Children feel at home in the balanced ecosystem of nature, because it is here that they and their playing belong. Nature is a constant source of beauty, inspiration and imagination.

The child’s environment consists of the sensory information fed back to his/her own body by environmental stimuli. Through opportunities to listen, watch, touch, move and play in a variety of outdoor environments, the child develops a strong sense of connection to the land. From these early experiences of nature, powerful memories are formed and lay the foundation for a sense of well-being, belonging, nurture and conservation.

Musical play offers opportunities for us to experience a spontaneous, joyful, lost in the moment sense of wonder at the infinite possibilities that outdoor play can offer. It is this sense of wonder that helps children to imagine, create, take risks, nurture and protect.

Music can be played using natural resources such as leaves, sticks, stones, shells, flowers that can be collected, displayed and continually added to.  As children become aware of sounds, patterns, shapes, textures, colours, this influences their play and so stories, songs, art, dance, art and craft evolve and develop.

Look for patterns outside: “Round and round and up and down and now get ready to stop” See what you can find that has circular patterns as well as lines. One young child lay on the grass and sang his song:

“The sky is up, the earth is down, and the world goes around and around.

Listen for the elements of music. These are:


  • Rhythm is everywhere, from the sound of our heart-beat, the rhythms of the universe, to the rhythms of our daily lives. Rhythm is a physiologic organizer. It can bring everyone together in the moment as we keep the beat together.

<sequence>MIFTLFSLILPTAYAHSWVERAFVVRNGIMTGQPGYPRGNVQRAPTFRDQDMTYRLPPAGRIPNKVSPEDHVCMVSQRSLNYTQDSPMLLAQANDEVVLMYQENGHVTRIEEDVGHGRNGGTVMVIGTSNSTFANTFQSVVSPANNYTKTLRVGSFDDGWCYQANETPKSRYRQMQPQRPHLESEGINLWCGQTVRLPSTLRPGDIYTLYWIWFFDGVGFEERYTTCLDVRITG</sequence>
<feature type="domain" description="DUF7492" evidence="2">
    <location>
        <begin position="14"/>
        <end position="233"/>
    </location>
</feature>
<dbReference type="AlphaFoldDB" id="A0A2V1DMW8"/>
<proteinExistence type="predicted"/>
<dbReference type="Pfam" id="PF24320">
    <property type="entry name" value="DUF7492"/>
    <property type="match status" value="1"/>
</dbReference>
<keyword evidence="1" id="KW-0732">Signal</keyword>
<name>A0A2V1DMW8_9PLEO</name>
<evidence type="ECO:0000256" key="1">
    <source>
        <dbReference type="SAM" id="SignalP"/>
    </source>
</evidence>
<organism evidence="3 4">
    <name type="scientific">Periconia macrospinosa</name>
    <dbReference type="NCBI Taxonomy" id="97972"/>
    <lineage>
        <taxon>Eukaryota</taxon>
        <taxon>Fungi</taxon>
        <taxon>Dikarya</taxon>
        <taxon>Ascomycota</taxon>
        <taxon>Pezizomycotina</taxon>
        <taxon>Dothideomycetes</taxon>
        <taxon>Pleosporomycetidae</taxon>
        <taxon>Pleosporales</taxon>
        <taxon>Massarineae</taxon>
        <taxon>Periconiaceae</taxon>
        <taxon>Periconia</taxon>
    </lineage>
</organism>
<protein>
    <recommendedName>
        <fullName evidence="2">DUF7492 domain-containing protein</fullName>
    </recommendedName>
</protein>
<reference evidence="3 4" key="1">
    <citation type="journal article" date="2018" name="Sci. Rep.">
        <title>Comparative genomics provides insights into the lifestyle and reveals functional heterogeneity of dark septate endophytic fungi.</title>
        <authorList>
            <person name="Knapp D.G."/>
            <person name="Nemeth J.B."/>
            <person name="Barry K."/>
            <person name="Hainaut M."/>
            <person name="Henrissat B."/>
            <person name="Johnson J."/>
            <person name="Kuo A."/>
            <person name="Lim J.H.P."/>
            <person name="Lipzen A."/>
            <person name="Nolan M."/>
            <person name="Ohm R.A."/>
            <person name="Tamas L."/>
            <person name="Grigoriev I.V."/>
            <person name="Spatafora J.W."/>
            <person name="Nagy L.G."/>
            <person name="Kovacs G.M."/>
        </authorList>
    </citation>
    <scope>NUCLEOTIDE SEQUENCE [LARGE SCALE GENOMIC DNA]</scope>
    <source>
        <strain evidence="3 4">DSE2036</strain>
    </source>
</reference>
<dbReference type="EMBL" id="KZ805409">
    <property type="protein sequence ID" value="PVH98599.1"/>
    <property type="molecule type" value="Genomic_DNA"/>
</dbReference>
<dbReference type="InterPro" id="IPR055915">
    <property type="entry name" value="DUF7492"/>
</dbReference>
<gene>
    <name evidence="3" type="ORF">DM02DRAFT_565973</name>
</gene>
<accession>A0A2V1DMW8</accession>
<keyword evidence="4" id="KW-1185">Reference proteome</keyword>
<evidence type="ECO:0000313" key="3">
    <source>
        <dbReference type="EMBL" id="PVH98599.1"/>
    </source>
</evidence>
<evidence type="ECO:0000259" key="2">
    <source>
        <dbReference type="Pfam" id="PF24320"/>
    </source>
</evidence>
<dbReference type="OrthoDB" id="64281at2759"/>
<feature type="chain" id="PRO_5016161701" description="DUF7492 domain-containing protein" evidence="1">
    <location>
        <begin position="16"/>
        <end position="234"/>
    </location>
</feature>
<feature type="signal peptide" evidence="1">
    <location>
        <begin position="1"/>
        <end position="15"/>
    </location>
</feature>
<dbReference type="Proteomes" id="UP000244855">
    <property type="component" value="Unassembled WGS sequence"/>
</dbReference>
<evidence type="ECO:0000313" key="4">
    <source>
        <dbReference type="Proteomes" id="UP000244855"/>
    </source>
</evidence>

• We can listen to rhythmic patterns of nature, the sounds of the wind in the trees, the sounds of the waves at the beach, the rhythmic patterns of birdsong. Listen with your children. They can hear sounds with a higher frequency. When we listen regularly with children, they become tuned in to the sounds of nature.


  • Melody is a series of tones or notes that go up or down. Melody is music’s linear contour. Nature is full of pitched sounds especially the melodic song of birds such as the blackbird, thrush, chaffinch, korimako (bellbird)
  • Play listening games with your children. What is that sound? Where is that sound coming from? What bird is that? Google bird song recordings. Help children to listen to and identify familiar bird songs.
  • Sing scale songs together using the 8 notes of the C major scale Up, up, up, up up to the sky. Down, down, down, down, down to the ground


  • This refers to the structure of a piece of music and helps children to listen to the beginning, middle and end of the music.

DYNAMICS or volume.

  • Is that a loud sound? or is it a soft sound.


  • Is it one voice? Is it many voices e.g. one bird singing , or many? One dog barking, or a whole lot of dogs?


  • The sound colour or tonal quality that makes one sound easily identified from another. The sound of splashing in water, the sound of the wind in the trees, the sound of a black bird singing its spring song.

HARMONY occurs when two or more notes are sounded together and combined in a special way.

Listening ideas:

Go on a sound hunt together. Find treasure to play such as leaves, gum nuts, stones. Make rhythm patterns: stone, stone, little stone.

Go to different environments, the backyard, the local park, the beach.

Have a quiet listening time at the same time each day. Make up a picture book about the sounds you hear. Have a sounds table decorated with the sound objects you found. Set these out in rhythmic patterns. Make up songs about what you heard.

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